AEE 494: In Terms of New English Phrases, Use this One Sparingly

in terms of in EnglishOne listener asked us about the phrase “In terms of” and today we’ll show you how to use it, when to use it, and when to avoid it so that you can keep your English interesting and connect with people.

When we hear this phrase it sounds a little bit formal. It’s not something to use all of the time.

It is better for business meetings and presentations in a more formal atmosphere.

It feels stiff when we use it in social and casual contexts. It could put distance between you and the person you are speaking with because it may tell the person that you want to keep things formal.

 

native English teachersAre you looking for a professional, native English teacher online?

Get a native English teacher online in seconds at italki.

Lindsay and Michelle recommend italki as our #1 English-learning solution online. Choose from more than 400 teachers to work on your business English or to pass your next big exam.

Get our special offer before it runs out! Go to italki and claim 10USD to go toward a FREE second English lesson at italki!

 

What does “in terms of” mean?

  • “Regarding…”
  • “Concerning …”
  • “In relation to ….”
  • As measured by …”

 

It can be used as a nice transition to move on to a new topic in a business meeting.

When it’s your turn to speak you can say “In terms of ….” and then you can expand on the topic that you want to talk about.

 

All Ears English TranscriptsMake sure you understand every word you hear on All Ears English.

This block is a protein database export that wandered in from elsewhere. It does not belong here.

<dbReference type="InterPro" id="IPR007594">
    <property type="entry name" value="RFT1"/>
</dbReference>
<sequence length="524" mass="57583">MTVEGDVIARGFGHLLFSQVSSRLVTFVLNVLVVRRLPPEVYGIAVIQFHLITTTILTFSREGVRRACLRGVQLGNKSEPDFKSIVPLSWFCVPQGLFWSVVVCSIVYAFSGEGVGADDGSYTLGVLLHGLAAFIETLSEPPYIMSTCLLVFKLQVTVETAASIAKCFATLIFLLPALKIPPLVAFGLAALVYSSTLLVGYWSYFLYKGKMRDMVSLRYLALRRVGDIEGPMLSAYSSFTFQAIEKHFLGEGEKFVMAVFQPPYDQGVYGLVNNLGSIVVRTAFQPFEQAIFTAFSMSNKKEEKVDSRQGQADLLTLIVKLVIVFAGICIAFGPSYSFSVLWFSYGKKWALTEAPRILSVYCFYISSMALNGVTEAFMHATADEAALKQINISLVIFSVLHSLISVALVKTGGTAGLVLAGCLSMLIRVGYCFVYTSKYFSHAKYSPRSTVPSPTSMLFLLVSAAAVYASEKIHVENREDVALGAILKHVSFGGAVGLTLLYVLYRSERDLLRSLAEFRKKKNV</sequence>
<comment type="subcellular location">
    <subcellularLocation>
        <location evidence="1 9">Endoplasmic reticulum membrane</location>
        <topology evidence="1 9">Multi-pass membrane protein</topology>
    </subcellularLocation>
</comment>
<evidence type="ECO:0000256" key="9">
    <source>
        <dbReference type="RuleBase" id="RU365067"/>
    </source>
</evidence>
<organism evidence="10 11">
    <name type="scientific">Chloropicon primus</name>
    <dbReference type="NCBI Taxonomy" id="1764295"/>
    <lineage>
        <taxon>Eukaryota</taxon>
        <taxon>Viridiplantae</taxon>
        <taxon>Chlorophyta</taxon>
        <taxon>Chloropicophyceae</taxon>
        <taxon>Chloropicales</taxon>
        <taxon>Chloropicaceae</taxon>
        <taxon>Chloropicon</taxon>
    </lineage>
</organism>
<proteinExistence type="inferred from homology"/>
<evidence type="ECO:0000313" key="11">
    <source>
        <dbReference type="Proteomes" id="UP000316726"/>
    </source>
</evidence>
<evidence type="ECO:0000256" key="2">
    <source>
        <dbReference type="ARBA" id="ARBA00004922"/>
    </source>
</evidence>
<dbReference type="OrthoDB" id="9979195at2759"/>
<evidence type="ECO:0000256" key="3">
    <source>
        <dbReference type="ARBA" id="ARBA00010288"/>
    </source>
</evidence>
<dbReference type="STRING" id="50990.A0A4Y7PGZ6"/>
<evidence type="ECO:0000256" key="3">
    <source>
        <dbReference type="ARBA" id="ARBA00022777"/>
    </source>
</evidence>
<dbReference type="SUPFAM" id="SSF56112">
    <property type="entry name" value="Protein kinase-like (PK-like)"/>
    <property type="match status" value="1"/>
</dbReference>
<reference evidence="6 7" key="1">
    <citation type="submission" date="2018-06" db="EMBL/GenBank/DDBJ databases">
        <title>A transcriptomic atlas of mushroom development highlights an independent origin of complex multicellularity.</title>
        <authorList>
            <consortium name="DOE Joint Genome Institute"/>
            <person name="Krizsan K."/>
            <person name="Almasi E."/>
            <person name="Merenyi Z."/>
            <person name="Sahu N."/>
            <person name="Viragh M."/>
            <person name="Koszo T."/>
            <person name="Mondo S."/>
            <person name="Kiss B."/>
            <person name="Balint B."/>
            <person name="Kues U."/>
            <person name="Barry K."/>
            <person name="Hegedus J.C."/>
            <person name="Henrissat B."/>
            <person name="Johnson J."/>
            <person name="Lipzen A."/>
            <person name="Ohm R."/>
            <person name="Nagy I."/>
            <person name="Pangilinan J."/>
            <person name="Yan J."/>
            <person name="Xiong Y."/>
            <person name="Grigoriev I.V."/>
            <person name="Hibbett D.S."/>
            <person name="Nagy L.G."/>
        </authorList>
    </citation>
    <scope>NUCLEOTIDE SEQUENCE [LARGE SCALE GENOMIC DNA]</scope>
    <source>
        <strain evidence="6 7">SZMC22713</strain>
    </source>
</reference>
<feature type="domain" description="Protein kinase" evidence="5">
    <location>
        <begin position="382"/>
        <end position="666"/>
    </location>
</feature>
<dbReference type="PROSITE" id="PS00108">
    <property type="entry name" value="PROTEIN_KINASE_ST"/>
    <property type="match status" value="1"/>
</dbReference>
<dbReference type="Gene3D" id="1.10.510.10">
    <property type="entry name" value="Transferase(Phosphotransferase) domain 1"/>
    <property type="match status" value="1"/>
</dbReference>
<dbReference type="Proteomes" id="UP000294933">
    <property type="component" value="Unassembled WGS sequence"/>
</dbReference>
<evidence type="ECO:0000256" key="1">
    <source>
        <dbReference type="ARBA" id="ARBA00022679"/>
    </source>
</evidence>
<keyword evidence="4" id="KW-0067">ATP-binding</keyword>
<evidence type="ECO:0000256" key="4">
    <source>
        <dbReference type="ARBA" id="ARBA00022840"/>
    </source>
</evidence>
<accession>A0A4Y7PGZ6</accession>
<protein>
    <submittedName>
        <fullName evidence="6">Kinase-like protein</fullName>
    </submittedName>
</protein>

Get the transcripts from today’s episode so that you can start to speak more naturally.

Click here to download them instantly.

 

More casual phrases to use instead of “in terms of”:

  • As far as a good kind of dog food, we could choose this one or that one”
  • “What do you want to do about dinner?”
  • “What do you want to do for dinner?”

 

*Listen to the conversation between Lindsay and Michelle about how to use “in terms of” when you ask about responsibilities when it comes to taking care of a dog.

 

Bonus phrasal verb:

To take off: This means to leave. You can use it casually when you say that you are leaving a place.

 

Please leave your sample sentences in the comments section below.

How would you use this phrases? Let us know.



Photo Credit: https://www.flickr.com/photos/nickimm/14033676428/in/photolist-no7g5q-7WtaKC-yiQqj-4Zhzmr-pWd94-x2QrJ-53xqhn-53xqkT-b3kWG4-4HLFGC-53xqun-81raim-53xqrB-73mPMj-pWdxv-81r8TE-nUWp33-4ptt7q-81r93S-4ppqcv-81nYTt-81nZ4M-4pprP8-cHvQ3y-53BE1A-5v2R4s-7GBpWN-7CpoBK-81r9q9-81r8jY-81r9ub-81nYzc-81nXEV-81r8Am-oaoBsW-81r9cb-nUW9GS-oecSt2-nUW8LJ-81r8um-81nYfv-81r8FN-81nZrX-4pprhV-81nXua-5erpE-5YgxAL-8P3BRw-eBdnV-bCo67i
Photo Credit: